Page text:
Kudzanai Gerede Business Correspondent
THE appointment of a new-look cabinet last Friday by President Emmerson Mnangagwa has inspired great optimism for the nation.
The appointment of a young and daring technocrat in the field of macro-economics Professor Mthuli Ncube to take over the Ministry of Finance and Economic Development has been singled out for honours across most quarters.
He takes over from Cde Patrick Chinamasa, who has been at the helm of the ministry for the past five years during where his efforts to manoeuvre past economic albatrosses were evident, albeit with somewhat substantial success as he made strides to re-engage with external financial institutions that had ceased extending credit lines to the country for over 15 years.
He successfully oversaw the IMF staff monitoring programme to manage the public sector wage bill and initiated the arrears clearance programme which will be of great importance to the economy going forward.
However, with the cash crisis still the elephant in the room, despite the introduction of the bond note currency to mitigate the cash shortage, the currency question unanswered and other key macro-economic fundamentals still invariably imbalanced, the economy needed new mind to stir the ship.
Prof Ncube comes in with immense expertise from a previous life as the chief economist and vice president of the Africa Development Bank, but here, the stakes are high to deliver.
Speaking to media after his appointment Minister Ncube reiterated the need for market discipline to restore confidence in the economy to attract much needed investment flows.
“As we work towards becoming a middle income country, which is doable, we need to create pillars for that which involves restoring confidence in the economy, working externally on the arrears clearance front, make sure investors can be interested in Zimbabwe again. I will be rolling out a plan on the arrears clearance,” he said.
“Building credit lines globally, its already started, institutions such as CDC showing interest with a $100 million facility that we need to conclude and make sure we bring in those reserves and credit lines,” said Minister Ncube.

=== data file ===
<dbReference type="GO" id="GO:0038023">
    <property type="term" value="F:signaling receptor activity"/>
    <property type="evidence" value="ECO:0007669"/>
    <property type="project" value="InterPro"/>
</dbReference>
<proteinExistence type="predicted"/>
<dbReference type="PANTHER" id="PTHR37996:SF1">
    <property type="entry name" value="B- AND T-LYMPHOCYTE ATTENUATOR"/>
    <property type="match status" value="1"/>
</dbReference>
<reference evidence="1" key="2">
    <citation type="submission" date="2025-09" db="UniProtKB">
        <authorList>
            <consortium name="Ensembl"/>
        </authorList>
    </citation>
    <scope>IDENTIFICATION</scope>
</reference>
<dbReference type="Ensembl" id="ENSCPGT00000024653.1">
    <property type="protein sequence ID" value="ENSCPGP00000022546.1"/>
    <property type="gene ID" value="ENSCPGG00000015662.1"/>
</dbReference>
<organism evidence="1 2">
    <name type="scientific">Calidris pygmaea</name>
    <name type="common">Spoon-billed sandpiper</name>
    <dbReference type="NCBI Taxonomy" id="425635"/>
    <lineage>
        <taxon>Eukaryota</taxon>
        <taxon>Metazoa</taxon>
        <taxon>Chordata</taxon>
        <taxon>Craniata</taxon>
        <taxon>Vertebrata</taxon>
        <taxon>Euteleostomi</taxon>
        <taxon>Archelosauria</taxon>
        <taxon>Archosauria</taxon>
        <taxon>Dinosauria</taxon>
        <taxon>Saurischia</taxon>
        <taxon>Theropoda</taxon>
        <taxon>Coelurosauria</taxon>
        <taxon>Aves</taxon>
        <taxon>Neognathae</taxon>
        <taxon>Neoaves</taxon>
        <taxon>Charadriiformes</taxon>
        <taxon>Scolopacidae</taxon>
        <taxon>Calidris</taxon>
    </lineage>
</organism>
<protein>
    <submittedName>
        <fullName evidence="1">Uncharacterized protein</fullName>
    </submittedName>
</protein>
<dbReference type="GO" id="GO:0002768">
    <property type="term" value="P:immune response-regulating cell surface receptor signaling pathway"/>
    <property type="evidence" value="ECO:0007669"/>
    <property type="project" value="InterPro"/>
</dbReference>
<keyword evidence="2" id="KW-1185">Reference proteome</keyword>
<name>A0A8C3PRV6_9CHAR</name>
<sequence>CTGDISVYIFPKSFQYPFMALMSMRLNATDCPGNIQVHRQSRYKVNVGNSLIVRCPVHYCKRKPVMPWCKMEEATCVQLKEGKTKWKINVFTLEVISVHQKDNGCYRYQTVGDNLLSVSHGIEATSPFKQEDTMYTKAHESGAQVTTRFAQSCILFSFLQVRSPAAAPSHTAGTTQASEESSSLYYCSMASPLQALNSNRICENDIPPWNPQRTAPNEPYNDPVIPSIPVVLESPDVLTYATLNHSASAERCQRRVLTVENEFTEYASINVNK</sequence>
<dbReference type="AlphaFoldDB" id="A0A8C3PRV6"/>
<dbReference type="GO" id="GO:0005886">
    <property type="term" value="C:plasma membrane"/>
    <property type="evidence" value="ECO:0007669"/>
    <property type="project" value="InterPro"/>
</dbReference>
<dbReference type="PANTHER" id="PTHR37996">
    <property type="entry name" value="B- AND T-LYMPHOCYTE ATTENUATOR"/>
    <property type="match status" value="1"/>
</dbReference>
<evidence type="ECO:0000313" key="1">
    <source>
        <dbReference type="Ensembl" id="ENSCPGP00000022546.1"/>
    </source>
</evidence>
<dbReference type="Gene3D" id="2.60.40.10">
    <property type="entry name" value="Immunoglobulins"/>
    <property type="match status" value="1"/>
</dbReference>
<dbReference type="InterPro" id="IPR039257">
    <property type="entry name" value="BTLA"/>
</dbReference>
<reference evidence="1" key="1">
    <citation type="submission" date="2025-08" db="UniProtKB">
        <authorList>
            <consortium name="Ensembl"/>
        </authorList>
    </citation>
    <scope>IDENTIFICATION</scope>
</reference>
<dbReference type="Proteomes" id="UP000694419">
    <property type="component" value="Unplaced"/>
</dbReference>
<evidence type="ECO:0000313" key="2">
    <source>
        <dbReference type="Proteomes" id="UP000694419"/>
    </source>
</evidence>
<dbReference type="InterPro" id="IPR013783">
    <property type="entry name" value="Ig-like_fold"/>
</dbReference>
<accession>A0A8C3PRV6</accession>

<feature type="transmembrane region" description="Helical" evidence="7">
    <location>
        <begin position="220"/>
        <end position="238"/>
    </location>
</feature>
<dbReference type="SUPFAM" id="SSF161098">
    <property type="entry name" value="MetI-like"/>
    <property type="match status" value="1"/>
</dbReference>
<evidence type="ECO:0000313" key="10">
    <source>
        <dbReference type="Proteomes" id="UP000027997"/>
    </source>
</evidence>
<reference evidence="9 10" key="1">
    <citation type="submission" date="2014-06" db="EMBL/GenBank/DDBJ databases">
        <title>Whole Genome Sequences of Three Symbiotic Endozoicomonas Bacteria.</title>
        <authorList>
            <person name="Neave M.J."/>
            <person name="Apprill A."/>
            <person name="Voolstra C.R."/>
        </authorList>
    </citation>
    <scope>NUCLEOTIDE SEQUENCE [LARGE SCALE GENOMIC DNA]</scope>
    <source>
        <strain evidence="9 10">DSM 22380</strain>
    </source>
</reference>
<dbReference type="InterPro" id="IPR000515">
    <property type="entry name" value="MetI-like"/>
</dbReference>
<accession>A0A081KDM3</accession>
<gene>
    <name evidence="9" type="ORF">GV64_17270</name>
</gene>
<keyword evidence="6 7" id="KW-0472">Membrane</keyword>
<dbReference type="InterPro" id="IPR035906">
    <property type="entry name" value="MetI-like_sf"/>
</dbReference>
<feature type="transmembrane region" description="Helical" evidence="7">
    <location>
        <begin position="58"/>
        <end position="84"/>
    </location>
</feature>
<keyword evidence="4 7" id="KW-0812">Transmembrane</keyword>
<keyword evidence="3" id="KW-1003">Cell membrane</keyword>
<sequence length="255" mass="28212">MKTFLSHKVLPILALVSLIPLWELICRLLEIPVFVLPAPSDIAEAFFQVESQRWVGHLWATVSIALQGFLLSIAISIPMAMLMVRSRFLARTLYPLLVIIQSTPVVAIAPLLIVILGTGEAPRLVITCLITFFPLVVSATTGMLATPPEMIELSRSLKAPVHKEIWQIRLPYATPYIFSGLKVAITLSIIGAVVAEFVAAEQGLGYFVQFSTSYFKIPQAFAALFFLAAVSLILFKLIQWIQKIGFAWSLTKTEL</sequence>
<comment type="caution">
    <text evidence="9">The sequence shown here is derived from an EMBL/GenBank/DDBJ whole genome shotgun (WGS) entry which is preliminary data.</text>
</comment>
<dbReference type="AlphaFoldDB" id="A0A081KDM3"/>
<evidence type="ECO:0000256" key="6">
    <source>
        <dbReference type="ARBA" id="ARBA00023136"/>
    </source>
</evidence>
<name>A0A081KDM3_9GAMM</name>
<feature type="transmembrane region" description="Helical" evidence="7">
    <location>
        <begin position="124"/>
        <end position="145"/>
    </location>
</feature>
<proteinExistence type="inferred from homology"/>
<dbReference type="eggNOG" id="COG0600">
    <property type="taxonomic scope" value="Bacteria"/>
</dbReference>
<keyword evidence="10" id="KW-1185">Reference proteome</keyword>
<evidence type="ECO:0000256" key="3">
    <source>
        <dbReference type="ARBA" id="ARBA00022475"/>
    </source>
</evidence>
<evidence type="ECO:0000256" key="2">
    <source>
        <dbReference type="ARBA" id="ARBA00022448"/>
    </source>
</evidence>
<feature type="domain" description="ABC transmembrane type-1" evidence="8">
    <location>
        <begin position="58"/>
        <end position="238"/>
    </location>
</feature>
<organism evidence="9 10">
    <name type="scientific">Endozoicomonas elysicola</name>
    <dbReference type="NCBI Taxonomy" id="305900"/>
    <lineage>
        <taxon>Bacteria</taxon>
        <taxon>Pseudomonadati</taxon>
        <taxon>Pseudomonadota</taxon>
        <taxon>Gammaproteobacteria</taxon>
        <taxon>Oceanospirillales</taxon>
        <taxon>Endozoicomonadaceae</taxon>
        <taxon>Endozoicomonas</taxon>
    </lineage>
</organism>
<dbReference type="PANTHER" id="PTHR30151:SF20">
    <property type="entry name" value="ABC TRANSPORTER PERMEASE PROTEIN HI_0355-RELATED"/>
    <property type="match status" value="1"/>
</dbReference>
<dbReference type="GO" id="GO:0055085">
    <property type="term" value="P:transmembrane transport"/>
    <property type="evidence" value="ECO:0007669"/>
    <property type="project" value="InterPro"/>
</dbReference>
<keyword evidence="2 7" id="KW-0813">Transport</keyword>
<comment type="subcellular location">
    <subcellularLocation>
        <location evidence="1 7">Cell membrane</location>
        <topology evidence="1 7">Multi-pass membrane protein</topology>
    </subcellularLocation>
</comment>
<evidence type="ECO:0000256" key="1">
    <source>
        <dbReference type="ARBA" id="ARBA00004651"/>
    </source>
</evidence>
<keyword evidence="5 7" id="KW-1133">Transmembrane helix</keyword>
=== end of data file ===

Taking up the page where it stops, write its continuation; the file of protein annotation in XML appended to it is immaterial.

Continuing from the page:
He also hinted on the need for fiscal consolidation which will entail restricting Government expenditure to sustainable levels on one end while also expanding its revenue base on the other.
As it stands Government has been accruing budgetary overruns of around $400 million annually for the past few years, all borrowed from the local market, a situation that has seen credit rate towards Government rising while that towards private sector, which is the mainstay of the economy, capitulating.
Prof Ncube has already professed his reservations about the bond note currency which has been the major talking point for some time.
His daring opinion to re-introduce a local currency has been seconded by most economic experts saying the move will restore the country’s monetary policy autonomy.
Economic expert Mr Pepukai Chivore said it was high time the country has a local currency if it is to deal with the scourge of exchange rate risks which are fuelling inflation.
“With a multi-currency system in place, there was some currency stability but this came at a cost, there is no free lunch in the world. Zimbabwe lost its monetary policy autonomy and it gave up control of its interest rates and monetary supply. As such we saw that monetary supply has been growing what we call RTGS dollars and this has brought with it inflation and exchange rate risks. There is need to go back to basics and at least have our own currency.
“So for us to grow as an economy we need to have a fiscal policy which complements the monetary policy, but then we do not have that monetary policy autonomy, and we need to have that monetary policy autonomy back,” said Mr Chivore.
Another economist Mr Percy Gwanyanya said the prevalence of the parallel market should be dealt with in order to overcome inflationary pressures.
“Because Zimbabwe is an import dependent economy with imports costing 60 percent of the GDP, it means the increase of cash premiums is going to be passed into the cost of imported intermediaries or final goods, which is inflationary. If you look at cash premiums July 2017, they were around 20 percent, but have now increased to 80 percent, which is a four times increase,” said Mr Gwanyanya.